Adherence to recommended infection control protocols forms the cornerstone of a modern, safe dental practice. Prevention of cross infection is a critical part of our team’s day. It starts in the mornings when we run the daily validation tests on our ultrasonic instruments and autoclaves and clean our dental water lines. In between each patient, we decontaminate our treatment areas and move the instruments through to our sterilisation processing area.
Our Sterilisation Process
Record-keeping is an essential part of quality control. It provides the necessary documentation of sterilisation and includes vital information on the instruments processed. At the Dentist at 70 Pitt Street, all instruments and equipment are sterilised and the process recorded. We can track and trace each sterilisation batch that goes through our steriliser.
Our logs comprise of both digital and hard copy records with the following
- Time at the commencement of the steriliser cycle
- Cycle number in that day
- Cycle temperature and time parameters
- Nature of the load (numbers of packs, instrument cassettes, etc.)
- Batch numbers of packs included in that load (if any)
- Identification (signature or initials) of the loading operator
- Result of the autoclave physical readouts or printout for that cycle
- Result of the particular chemical indicators (Class 1, 4, 5 or 6) used in the cycle. This checking includes all external and internal chemical indicators; and
- Identification (signature or initials) of the unloading operator – the person who has checked the autoclave readouts and chemical indicator result, and who authorizes release of the load for use.
Sterilisation is critical to safe practice. Our whole practice is across our sterilisation process. Regular audits and training are undertaken.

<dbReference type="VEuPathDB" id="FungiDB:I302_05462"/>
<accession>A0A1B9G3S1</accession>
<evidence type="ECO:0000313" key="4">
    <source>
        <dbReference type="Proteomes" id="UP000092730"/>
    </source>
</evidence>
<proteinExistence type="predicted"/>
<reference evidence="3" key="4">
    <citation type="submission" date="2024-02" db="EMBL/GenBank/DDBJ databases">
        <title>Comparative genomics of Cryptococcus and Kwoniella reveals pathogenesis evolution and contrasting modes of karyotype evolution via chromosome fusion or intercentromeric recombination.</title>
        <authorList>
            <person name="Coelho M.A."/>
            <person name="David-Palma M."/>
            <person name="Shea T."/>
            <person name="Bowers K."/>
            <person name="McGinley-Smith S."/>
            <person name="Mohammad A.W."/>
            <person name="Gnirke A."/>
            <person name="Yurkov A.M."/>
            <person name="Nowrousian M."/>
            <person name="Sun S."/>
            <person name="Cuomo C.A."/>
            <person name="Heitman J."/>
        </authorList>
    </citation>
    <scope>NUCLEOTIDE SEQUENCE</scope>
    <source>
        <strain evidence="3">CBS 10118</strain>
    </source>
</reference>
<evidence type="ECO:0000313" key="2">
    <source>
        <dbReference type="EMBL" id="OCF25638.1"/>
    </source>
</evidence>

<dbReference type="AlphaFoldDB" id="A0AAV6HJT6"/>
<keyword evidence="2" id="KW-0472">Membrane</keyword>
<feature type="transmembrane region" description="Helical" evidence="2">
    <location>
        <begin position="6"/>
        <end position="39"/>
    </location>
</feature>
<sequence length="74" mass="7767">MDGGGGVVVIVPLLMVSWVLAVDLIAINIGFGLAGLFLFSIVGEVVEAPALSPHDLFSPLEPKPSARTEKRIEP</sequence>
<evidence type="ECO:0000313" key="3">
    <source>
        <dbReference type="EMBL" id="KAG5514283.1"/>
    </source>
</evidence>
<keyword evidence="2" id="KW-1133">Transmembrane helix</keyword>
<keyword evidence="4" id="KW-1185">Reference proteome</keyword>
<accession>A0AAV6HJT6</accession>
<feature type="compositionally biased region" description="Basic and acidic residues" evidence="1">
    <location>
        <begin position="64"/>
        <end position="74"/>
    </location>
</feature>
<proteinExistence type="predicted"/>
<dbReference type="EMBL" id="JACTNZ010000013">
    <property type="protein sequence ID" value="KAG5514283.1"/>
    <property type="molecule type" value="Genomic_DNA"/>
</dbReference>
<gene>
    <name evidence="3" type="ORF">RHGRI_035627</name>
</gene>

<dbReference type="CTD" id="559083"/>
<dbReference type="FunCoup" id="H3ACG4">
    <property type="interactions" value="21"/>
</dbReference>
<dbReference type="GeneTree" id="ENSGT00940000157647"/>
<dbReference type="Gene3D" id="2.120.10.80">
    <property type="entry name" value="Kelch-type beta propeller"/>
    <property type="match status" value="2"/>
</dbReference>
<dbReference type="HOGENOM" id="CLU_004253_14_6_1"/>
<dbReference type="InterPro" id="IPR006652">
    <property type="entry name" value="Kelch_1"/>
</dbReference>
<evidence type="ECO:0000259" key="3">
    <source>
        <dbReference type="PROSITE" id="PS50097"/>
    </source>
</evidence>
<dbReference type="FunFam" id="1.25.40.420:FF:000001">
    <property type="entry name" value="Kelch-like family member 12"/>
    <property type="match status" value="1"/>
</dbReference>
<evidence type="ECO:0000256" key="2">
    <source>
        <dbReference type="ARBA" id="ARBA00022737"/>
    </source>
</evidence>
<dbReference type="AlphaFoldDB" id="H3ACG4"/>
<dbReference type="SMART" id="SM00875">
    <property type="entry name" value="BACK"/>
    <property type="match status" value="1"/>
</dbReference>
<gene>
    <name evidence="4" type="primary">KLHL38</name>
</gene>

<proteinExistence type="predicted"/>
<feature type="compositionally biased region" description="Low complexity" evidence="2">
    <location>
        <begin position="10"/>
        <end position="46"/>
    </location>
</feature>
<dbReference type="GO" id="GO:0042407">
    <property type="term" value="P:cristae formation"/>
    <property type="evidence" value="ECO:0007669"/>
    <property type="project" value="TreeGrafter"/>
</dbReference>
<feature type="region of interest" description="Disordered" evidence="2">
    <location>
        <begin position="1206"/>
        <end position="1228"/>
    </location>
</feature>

Testing our Water Supply
At The Dentist at 70 Pitt Street, we test our water on a regular program and to date have never had reason to have a concern with our water supply.
In recent years the dental community’s attention has been drawn to contamination of dental unit waterlines. The presence of bacteria in waterlines has been recognised since 1957. However, at the time it was not considered that the numbers and types of micro-organisms were sufficient to present a significant health problem. This situation has now changed with well-documented cases of patients acquiring Legionella pneumophila and Pseudomonas aeruginosa infections from dental treatment with contaminated waterlines.
Track and Tracing Instruments
At the Dentist at 70 Pitt Street, we track each cycle of instruments through our Autoclave. So we can identify which instruments were used on which patients and can verify that they have been sterilised. Each of our instruments you will see when you visit has a barcode identifier on it which links to our sterilisation system and from that we save it to your file.
Batch control identification (BCI) is used to link packs of instruments or individual items back to a particular autoclave cycle. BCI is not the same as tracing, which refers to being able to identify which individual instruments have been used on a particular series of patients, and gives the location of instruments at any one time.
We adhere to the following guidelines:
- Dental Board of Australia: Dental Guidelines on Infection Control www.dentalboard.gov.au
- Australian Guidelines for the Prevention and Control of Infection in Healthcare, published by the National Health and Medical Research Council (NHMRC) 2010 www.nhmrc.gov.au
- ADA’s Guidelines for Infection Control www.ada.org.au/Publications/guideinfectcont.aspx
- AS/NZS 4815 Office-based health care facilities – Reprocessing of reusable medical and surgical instruments and equipment, and maintenance of the associated environment, or as an alternative.
- AS/NZS 4187 Cleaning, disinfecting and sterilising reusable medical and surgical instruments and equipment, and maintenance of associated environments in health care facilities www.saiglobal.com
- Hand Hygiene Australia www.hha.org.au
- Australian Commission on Safety and Quality in Health Care www.safetyandquality.gov.au